Don Gillmor is a Canadian journalist, novelist, historian and writer of children’s books, and is the recipient of many awards for this journalism and fiction.
Gillmor’s writing has appeared in Saturday Night, The Globe and Mail, The Toronto Star, Rolling Stone, GQ, National Geographic, Toronto Life and The Walrus, where he worked as senior editor. He also served on the faculty of the Literary Journalism Program at the Banff Centre.
Gillmor’s magazine writing has earned him three gold and seven silver Canadian National Magazine Awards, and he has been called “one of Canada’s most celebrated profile writers”. In 2014, he won a National Newspaper Award for an article on baby boomers and suicide.
Gillmor is the author of three works of fiction: Kanata (2009), a Canadian historical epic, Mount Pleasant (2013), a comic novel about debt and Long Change (2015), which explores the life of an oilman (Gillmor worked on an oil rig in the late 1970s). He’s also written five books of non-fiction, including the two-volume work Canada: A People’s History, which accompanied the award-winning television program of the same name, and won the 2001 Libris Award for non-fiction book of the year.] Among his nine children’s books are Yuck, A Love Story (2000), which won the 2000 Governor General’s Award for Children’s Literature, and The Fabulous Song (1996), which won the Mr. Christie Book Award.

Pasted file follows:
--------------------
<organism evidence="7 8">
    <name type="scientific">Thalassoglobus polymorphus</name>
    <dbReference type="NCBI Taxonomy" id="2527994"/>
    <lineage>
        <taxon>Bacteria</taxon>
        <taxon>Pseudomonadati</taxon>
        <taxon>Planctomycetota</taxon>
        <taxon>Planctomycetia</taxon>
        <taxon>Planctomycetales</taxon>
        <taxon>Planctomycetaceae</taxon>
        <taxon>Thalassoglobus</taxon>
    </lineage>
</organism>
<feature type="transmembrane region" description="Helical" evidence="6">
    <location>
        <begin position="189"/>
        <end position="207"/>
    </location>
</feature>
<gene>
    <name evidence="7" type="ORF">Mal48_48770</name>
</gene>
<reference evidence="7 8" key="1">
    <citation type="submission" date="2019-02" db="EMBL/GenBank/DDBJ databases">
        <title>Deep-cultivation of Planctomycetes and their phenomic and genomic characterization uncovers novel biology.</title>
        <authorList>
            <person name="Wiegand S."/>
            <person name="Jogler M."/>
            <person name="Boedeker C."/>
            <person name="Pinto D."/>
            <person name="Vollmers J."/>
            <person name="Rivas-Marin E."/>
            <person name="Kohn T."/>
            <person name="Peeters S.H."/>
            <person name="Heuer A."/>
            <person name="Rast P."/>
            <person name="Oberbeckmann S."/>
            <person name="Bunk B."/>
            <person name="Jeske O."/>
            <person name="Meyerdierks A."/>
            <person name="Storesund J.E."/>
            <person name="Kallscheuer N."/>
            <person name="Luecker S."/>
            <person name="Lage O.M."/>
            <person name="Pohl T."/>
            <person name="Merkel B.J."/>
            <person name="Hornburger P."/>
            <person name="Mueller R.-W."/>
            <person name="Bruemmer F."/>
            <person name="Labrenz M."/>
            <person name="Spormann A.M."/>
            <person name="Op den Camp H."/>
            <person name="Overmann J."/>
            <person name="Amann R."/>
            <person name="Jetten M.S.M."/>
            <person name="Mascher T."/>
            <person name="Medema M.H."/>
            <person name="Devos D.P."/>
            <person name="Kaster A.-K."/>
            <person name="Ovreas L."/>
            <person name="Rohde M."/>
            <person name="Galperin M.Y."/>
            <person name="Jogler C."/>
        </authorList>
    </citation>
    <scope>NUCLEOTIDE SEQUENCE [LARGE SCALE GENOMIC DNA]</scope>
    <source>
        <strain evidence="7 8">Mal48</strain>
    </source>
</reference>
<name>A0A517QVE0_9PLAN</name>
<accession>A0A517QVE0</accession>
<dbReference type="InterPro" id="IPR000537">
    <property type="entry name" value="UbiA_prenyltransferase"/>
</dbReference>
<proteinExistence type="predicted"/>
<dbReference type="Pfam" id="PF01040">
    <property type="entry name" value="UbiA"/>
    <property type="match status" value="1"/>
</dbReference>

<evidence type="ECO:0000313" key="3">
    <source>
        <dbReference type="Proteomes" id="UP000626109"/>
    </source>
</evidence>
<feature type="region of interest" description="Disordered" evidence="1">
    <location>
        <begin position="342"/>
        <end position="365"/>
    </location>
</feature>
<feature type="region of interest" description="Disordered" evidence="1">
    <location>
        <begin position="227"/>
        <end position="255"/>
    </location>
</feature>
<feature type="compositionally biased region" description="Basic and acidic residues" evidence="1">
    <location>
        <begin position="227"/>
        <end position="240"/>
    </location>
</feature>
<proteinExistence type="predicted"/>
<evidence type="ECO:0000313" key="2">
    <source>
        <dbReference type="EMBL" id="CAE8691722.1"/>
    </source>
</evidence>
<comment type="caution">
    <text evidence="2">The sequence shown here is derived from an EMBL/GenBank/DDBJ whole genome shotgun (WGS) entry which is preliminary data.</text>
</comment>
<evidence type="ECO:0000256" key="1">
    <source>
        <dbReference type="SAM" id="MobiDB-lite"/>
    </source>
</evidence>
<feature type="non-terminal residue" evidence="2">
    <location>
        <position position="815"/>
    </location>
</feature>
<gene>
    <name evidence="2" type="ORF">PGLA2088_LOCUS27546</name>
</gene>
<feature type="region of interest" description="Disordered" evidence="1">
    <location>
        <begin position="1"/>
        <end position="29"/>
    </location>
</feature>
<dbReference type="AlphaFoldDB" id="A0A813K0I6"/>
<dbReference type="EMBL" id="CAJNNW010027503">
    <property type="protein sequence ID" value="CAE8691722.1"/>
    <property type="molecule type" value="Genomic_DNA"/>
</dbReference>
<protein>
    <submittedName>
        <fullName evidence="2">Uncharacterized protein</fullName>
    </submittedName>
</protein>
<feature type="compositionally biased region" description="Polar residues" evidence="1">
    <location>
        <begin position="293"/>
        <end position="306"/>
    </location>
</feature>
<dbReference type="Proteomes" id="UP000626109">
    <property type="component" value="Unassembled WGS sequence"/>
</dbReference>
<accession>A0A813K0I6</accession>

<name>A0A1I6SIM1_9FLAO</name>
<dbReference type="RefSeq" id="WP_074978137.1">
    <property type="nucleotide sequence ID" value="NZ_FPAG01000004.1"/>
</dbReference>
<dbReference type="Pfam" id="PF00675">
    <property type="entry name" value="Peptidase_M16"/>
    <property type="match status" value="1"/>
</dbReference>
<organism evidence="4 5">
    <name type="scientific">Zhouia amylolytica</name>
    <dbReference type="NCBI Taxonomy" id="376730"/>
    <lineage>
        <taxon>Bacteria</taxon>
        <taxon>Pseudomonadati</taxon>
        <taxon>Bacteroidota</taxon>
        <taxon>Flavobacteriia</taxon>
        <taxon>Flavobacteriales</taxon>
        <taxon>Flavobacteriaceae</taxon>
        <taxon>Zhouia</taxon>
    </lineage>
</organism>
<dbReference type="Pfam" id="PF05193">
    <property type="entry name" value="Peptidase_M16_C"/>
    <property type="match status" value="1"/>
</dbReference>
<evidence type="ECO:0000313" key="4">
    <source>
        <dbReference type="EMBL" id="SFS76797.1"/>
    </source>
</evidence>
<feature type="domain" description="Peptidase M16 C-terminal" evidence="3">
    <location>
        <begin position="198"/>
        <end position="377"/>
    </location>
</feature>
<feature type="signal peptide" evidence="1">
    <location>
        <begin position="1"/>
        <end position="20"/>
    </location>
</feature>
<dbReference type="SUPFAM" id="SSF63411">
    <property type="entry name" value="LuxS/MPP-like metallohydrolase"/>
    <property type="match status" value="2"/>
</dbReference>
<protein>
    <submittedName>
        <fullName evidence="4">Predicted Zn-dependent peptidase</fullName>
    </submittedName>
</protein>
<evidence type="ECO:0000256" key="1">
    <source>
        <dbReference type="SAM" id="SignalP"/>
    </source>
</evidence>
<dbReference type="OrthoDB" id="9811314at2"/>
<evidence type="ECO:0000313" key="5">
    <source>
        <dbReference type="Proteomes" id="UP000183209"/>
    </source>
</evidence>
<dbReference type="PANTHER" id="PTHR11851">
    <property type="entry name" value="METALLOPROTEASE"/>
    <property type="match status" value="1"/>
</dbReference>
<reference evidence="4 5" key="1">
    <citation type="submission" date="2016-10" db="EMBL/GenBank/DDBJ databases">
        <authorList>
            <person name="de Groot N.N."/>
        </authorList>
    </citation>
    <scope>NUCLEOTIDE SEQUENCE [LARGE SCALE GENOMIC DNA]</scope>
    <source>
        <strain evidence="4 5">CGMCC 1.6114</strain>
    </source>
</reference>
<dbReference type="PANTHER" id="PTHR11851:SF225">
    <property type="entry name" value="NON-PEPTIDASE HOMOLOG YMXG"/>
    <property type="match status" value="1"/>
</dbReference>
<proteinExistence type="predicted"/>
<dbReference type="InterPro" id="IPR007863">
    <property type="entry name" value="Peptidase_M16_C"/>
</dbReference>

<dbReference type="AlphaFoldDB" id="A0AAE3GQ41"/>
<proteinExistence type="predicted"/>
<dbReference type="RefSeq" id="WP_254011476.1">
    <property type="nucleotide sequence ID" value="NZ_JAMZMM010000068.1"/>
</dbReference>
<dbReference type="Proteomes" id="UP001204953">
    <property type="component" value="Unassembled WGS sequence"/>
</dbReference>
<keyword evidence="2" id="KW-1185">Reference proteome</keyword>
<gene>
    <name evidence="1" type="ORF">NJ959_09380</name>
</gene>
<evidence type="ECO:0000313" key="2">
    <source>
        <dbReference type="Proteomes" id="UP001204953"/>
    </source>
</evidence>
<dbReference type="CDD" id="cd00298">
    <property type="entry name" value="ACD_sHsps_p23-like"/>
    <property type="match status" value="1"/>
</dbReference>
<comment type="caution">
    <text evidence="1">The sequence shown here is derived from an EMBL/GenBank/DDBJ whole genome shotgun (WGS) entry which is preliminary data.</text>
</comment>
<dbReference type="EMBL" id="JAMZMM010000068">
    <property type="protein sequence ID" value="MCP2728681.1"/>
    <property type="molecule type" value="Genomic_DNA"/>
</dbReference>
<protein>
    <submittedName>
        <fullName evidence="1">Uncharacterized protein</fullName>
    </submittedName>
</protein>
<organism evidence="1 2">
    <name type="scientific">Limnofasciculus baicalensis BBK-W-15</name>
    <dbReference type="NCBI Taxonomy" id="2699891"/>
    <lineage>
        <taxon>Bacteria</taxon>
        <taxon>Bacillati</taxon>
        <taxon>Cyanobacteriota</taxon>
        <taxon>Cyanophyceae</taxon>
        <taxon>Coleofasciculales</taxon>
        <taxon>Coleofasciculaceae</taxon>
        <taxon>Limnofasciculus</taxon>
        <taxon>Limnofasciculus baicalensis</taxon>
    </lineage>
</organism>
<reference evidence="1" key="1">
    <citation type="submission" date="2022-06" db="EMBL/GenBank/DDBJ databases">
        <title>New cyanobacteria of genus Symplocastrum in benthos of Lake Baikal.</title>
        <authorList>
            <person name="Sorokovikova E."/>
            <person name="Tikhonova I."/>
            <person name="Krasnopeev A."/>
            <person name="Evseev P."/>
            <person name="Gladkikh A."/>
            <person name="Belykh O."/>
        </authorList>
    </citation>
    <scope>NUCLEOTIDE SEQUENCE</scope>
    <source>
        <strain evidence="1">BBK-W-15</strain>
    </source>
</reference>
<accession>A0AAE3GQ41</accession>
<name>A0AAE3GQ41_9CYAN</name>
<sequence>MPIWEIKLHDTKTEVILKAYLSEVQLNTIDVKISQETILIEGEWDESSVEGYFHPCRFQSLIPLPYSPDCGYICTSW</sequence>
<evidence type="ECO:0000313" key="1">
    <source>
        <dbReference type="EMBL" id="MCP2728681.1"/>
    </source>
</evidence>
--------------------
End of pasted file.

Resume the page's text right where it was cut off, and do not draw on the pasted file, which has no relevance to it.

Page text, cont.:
Gillmor graduated from the University of Calgary with a B.A. in 1977. He currently resides in Toronto.
In 2019 he won the Governor General’s Award for English-language non-fiction for his book To the River: Losing My Brother.
Long before I ever met Don Gillmor, even before his own writing and publishing career began, I was friends with his mother, Donna Gillmour. When I moved to Calgary in 1978 and began working in a bookstore, Donna was one of the first sales reps who came to see me, and we became good friends, surviving through my several moves of houses and bookstores over that next decade. I also got to know Don’s father Doug during that time, but never actually met “Donnie” as his mother referred to him. Then when Donna decided to retire from repping she recommended me to replace her, and I will be forever grateful for her confidence in me! Donna didn’t retire completely from the business, though, as she partnered with Marilyn Wood to offer publicity services in Calgary for all the publishers. I got to meet a great number of authors who I didn’t necessarily represent, all because of my close connection with Donna and Marilyn. I was a sales rep for Groundwood Books when they published Don Gillmor’s children’s book, The Trouble With Justine. Still, in all that time, I never met Don. I’d hear about him – a lot! – because his parents were understandably proud of his achievements, and I also heard many of the family stories and about a few of his “escapades” while he was growing up. Donna particularly laughed when she told me about an article Don had just published in one of the Canadian magazines that was about wanting cowboy boots when he was a kid. His mother had bought him saddle shoes by mistake, thinking “cowboy/saddle” – same thing! Oh, the embarrassment! So Don hid those shoes in the one place he knew his mother would never look … the vacuum cleaner box! (I always loved that story, but especially for the way Donna told me about it, and how she laughed over that clever son who had known her so well.)